PDF: The effects of oral health on systemic health

The oral cavity is the intersection of medicine and dentistry and the window into the general health of a patient.

Hundreds of diseases and medications impact the oral cavity, and pathologic conditions in the mouth have a greater systemic impact than many providers appreciate.

It is unclear whether there is true causality or just an association between periodontal disease and certain other systemic conditions, including atherosclerotic vascular disease, pulmonary disease, diabetes, pregnancy-related complications, osteoporosis, and kidney disease. 

Diabetes has a true bidirectional relationship with periodontal disease, and there is strong evidence that treating one condition positively impacts the other.

A shared trait of periodontal disease and these medical conditions is that they are chronic conditions that take a long time to develop and become clinically significant. 

Primary prevention—treating the patient prior to the onset of symptoms, myocardial infarction, stroke, diabetic complications, or significant periodontal disease—is the challenge.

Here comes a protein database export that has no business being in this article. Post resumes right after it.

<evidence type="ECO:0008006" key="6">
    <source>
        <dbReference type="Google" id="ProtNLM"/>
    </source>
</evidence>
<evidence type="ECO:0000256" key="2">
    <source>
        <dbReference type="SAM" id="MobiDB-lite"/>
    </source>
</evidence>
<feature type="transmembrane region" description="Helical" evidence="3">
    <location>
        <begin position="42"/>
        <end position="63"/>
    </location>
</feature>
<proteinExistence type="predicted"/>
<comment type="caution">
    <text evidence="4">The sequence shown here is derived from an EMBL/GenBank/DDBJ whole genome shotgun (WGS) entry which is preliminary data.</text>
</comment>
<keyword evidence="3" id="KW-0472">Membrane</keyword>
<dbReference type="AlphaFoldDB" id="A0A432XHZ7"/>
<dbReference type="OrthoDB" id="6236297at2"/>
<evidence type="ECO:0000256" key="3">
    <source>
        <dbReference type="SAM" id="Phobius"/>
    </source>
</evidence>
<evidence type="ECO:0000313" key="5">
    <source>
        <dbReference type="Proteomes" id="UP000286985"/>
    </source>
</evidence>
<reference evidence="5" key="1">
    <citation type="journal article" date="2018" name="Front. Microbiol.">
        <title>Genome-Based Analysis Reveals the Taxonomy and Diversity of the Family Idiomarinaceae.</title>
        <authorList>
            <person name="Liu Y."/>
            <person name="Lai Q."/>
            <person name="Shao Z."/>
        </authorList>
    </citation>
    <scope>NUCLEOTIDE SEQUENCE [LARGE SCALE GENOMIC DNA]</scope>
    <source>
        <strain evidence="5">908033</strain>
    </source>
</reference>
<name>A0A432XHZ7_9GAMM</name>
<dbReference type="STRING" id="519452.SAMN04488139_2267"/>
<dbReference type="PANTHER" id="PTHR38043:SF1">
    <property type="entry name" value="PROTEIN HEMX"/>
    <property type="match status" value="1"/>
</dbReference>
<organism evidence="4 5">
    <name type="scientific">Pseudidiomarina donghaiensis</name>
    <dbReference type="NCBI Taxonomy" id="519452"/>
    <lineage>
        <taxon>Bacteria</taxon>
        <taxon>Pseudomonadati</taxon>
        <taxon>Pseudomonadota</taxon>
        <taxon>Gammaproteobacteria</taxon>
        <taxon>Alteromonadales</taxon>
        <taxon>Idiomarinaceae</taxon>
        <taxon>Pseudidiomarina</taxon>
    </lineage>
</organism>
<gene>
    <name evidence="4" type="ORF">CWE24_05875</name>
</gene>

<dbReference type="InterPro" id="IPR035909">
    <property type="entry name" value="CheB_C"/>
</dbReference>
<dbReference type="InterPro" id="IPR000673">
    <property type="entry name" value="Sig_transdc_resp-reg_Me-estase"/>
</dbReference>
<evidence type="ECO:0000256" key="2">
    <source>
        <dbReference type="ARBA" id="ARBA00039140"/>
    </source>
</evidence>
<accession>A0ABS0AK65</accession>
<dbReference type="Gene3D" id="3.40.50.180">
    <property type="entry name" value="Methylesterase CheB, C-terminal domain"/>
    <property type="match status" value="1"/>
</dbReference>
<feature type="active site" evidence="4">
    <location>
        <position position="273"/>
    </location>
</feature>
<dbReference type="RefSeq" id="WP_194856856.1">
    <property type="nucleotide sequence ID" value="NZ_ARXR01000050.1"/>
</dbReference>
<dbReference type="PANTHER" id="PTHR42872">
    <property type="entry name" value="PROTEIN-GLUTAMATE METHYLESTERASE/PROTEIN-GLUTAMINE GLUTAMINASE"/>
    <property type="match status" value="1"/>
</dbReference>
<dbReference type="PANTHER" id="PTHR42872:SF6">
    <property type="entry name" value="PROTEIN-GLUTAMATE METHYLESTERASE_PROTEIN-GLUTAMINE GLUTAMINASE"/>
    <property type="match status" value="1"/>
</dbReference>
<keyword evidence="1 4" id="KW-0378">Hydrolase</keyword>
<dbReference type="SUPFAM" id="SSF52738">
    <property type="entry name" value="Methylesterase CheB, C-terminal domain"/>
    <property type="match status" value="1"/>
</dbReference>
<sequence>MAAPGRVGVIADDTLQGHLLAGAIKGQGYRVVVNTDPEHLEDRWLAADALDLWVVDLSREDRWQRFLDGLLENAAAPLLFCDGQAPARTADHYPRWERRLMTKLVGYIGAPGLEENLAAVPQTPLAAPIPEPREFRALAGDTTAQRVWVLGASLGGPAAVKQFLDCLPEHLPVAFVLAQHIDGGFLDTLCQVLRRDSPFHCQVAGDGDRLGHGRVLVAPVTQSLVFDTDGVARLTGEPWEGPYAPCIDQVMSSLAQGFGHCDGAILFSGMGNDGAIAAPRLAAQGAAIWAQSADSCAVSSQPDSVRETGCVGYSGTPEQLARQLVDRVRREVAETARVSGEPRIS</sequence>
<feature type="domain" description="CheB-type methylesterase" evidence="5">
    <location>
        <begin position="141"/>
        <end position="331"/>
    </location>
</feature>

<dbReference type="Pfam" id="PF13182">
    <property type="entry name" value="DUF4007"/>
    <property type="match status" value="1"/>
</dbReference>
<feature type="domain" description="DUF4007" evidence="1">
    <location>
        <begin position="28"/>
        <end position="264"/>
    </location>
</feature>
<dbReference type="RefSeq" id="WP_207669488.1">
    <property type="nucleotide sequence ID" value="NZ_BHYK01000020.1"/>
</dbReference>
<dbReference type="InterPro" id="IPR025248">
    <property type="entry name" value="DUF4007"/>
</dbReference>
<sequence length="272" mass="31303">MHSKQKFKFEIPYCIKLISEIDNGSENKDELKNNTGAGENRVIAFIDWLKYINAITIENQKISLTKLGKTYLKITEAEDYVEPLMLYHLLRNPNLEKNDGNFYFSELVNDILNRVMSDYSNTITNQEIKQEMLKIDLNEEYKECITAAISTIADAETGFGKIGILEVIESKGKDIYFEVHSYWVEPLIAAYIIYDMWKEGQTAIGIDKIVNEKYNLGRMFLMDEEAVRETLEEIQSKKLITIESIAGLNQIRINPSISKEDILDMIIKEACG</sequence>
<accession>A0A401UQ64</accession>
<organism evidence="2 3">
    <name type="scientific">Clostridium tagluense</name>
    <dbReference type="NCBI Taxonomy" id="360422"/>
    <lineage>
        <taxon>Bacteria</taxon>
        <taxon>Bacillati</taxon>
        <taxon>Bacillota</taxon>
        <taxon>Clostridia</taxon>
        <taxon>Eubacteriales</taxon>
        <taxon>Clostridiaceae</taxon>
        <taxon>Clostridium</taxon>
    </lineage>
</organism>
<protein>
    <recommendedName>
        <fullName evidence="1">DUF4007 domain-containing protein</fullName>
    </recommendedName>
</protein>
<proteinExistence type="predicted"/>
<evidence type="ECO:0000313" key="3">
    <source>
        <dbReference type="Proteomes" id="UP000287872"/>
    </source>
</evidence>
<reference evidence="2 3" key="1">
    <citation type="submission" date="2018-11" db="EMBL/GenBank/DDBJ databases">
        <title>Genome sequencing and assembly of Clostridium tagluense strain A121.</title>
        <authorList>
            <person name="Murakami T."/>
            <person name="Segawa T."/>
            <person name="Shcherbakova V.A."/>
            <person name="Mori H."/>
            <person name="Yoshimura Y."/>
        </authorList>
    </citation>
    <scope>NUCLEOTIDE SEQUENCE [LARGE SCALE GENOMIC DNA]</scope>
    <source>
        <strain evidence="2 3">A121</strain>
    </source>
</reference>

Complications associated with these conditions cause significant morbidity and mortality and are incredibly costly to the healthcare system. Unfortunately, a lack of access to primary medical or dental care prevents some patients from engaging the system until a negative event has occurred.

Despite the absence of clear evidence of causality and the direct impact of treatments, the consequences of these chronic conditions for the population are well understood. 

Dentists, family physicians, and all primary care providers must increase their collaboration and communication to maximize the benefit to patients. 

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